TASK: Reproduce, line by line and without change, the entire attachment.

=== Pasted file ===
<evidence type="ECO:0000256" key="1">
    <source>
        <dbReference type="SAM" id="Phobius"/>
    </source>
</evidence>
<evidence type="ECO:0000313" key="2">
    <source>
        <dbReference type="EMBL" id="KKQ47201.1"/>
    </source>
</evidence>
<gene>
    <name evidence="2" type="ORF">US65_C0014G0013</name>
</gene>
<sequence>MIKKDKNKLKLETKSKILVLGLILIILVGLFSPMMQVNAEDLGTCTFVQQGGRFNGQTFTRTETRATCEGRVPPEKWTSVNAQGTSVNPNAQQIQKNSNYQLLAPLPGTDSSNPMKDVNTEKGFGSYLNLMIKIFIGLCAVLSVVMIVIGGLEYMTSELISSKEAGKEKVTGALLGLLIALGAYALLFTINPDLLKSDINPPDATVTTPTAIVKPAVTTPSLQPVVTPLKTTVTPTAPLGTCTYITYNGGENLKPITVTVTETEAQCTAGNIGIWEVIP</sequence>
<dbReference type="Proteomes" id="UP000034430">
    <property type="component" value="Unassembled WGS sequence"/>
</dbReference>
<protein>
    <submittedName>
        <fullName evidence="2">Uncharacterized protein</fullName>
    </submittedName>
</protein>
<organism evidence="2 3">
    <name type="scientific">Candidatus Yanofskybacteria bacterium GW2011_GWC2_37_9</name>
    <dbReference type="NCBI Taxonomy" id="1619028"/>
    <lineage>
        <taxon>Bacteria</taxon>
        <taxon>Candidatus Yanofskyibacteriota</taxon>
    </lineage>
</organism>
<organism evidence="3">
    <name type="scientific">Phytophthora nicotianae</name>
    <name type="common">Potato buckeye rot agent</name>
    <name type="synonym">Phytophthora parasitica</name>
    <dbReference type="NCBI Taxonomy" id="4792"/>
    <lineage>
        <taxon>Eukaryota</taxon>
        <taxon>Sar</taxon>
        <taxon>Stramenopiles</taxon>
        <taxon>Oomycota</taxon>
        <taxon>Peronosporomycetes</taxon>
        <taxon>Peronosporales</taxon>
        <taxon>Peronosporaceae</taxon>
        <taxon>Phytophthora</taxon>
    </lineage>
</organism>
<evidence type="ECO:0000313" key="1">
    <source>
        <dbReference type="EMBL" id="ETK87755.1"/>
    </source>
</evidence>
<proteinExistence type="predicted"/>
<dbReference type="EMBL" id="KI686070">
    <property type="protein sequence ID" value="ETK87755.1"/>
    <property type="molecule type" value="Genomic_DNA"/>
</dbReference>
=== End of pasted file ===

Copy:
<evidence type="ECO:0000256" key="1">
    <source>
        <dbReference type="SAM" id="Phobius"/>
    </source>
</evidence>
<evidence type="ECO:0000313" key="2">
    <source>
        <dbReference type="EMBL" id="KKQ47201.1"/>
    </source>
</evidence>
<gene>
    <name evidence="2" type="ORF">US65_C0014G0013</name>
</gene>
<sequence>MIKKDKNKLKLETKSKILVLGLILIILVGLFSPMMQVNAEDLGTCTFVQQGGRFNGQTFTRTETRATCEGRVPPEKWTSVNAQGTSVNPNAQQIQKNSNYQLLAPLPGTDSSNPMKDVNTEKGFGSYLNLMIKIFIGLCAVLSVVMIVIGGLEYMTSELISSKEAGKEKVTGALLGLLIALGAYALLFTINPDLLKSDINPPDATVTTPTAIVKPAVTTPSLQPVVTPLKTTVTPTAPLGTCTYITYNGGENLKPITVTVTETEAQCTAGNIGIWEVIP</sequence>
<dbReference type="Proteomes" id="UP000034430">
    <property type="component" value="Unassembled WGS sequence"/>
</dbReference>
<protein>
    <submittedName>
        <fullName evidence="2">Uncharacterized protein</fullName>
    </submittedName>
</protein>
<organism evidence="2 3">
    <name type="scientific">Candidatus Yanofskybacteria bacterium GW2011_GWC2_37_9</name>
    <dbReference type="NCBI Taxonomy" id="1619028"/>
    <lineage>
        <taxon>Bacteria</taxon>
        <taxon>Candidatus Yanofskyibacteriota</taxon>
    </lineage>
</organism>
<organism evidence="3">
    <name type="scientific">Phytophthora nicotianae</name>
    <name type="common">Potato buckeye rot agent</name>
    <name type="synonym">Phytophthora parasitica</name>
    <dbReference type="NCBI Taxonomy" id="4792"/>
    <lineage>
        <taxon>Eukaryota</taxon>
        <taxon>Sar</taxon>
        <taxon>Stramenopiles</taxon>
        <taxon>Oomycota</taxon>
        <taxon>Peronosporomycetes</taxon>
        <taxon>Peronosporales</taxon>
        <taxon>Peronosporaceae</taxon>
        <taxon>Phytophthora</taxon>
    </lineage>
</organism>
<evidence type="ECO:0000313" key="1">
    <source>
        <dbReference type="EMBL" id="ETK87755.1"/>
    </source>
</evidence>
<proteinExistence type="predicted"/>
<dbReference type="EMBL" id="KI686070">
    <property type="protein sequence ID" value="ETK87755.1"/>
    <property type="molecule type" value="Genomic_DNA"/>
</dbReference>